- 2006/11/11 Treasures from the sea

Many people are interested in purchasing antiques Ė especially the most expensive ones Ė but whether they know the history behind the piece is a different matter altogether.

Nanhai Marine Archaeology Sdn Bhd managing director Sten Sjostrand said people often asked which ceramic bowl or treasure was the most expensive and they would buy that piece.

Image: Sjostrand with one of the artefacts that is being exhibited.
Sjostrand with one of the artefacts that is being exhibited.

"It is not about a 600-year-old bowl you purchase; it is the 600-year-old history behind it," said Sjostrand, the principal researcher of nine historical shipwrecks off the Malaysian coast, during a press conference for the exhibition and sale of shipwreck ceramics titled Treasures of the South China Sea.

The exhibition, organised by Hua Hong Antique House, is currently being held at Aquaria KLCC in Kuala Lumpur. It features a 15.3m-long (51ft-long) walk through a life-size shipwreck model, the longest shipwreck model ever built indoors in Malaysia.

Visitors will have the opportunity to touch, feel and purchase the ancient, exclusive artefacts, which were recovered from nine historical shipwrecks off the coast of Malaysia. They span more than 1,000 years, dating from the 10th to the 19th century.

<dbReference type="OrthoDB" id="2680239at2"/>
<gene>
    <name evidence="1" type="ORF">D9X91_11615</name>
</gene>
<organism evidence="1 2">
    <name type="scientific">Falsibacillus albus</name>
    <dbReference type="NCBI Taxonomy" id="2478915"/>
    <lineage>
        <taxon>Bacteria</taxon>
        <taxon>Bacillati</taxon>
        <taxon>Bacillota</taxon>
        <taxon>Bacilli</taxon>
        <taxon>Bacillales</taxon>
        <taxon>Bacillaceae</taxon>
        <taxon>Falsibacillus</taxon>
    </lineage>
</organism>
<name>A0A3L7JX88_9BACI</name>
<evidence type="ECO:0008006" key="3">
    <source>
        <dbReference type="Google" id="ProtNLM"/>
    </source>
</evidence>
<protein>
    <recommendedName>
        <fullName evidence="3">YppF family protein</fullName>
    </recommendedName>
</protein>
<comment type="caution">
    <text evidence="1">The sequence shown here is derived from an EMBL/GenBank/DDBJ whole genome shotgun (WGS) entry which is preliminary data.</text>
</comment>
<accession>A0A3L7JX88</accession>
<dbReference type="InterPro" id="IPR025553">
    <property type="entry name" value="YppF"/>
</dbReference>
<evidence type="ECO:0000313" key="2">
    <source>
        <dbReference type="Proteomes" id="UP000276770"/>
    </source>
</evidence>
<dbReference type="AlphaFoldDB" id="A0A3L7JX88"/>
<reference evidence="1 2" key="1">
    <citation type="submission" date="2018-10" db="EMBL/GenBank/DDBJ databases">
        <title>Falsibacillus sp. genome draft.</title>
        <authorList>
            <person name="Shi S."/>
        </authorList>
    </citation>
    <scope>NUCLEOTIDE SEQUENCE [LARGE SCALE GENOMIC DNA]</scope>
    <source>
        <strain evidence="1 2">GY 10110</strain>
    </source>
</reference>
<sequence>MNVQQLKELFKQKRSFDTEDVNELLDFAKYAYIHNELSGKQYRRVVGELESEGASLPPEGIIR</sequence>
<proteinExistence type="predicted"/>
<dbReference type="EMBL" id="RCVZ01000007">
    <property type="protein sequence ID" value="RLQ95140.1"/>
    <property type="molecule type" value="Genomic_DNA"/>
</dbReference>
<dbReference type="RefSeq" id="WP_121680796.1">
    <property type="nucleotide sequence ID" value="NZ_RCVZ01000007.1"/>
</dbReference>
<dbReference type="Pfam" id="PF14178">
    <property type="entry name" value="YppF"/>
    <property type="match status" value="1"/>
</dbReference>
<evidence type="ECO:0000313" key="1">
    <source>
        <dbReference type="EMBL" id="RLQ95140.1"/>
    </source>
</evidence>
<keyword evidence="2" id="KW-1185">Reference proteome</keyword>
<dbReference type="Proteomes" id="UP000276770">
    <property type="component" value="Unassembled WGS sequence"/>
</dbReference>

Sjostrand takes pains to educate visitors on which ship carried a particular piece exhibited and where the wreck was, as well as explaining to them why, in some shipwrecks, 90% of the pottery was broken.

His team of researchers also delved into why certain designs adorn the ceramics found in different ships and where the pieces were made.

"There is a reason why some things were designed and made during a particular era," said Sjostrand.

Sjostrand will also be conducting complimentary guided tours on his discoveries and on the development of ceramic artefacts, which led to centuries of successful maritime trade.

These tours will be held at the Multi Purpose Hall at Aquaria at 2pm and 5pm every Friday, Saturday and Sunday during the exhibition.

The exhibition is held in collaboration with the Department of Museums Malaysia. The department is showcasing many of its one-off unique artefacts, while personnel from the maritime department will be sharing information on Malaysian Maritime Heritage and behind-the-scenes work on repairing ceramics and recording motifs from the artefacts recovered.

Among the ceramics recovered that are being sold are pieces from the Sung, Yuan, Ming and Qing dynasties recovered from nine shipwrecks Ė Tanjung Simpang, Turiang, Nanyang, Longquan, Royal Nanhai, Xuande, Singtai, Wanli and Desaru.

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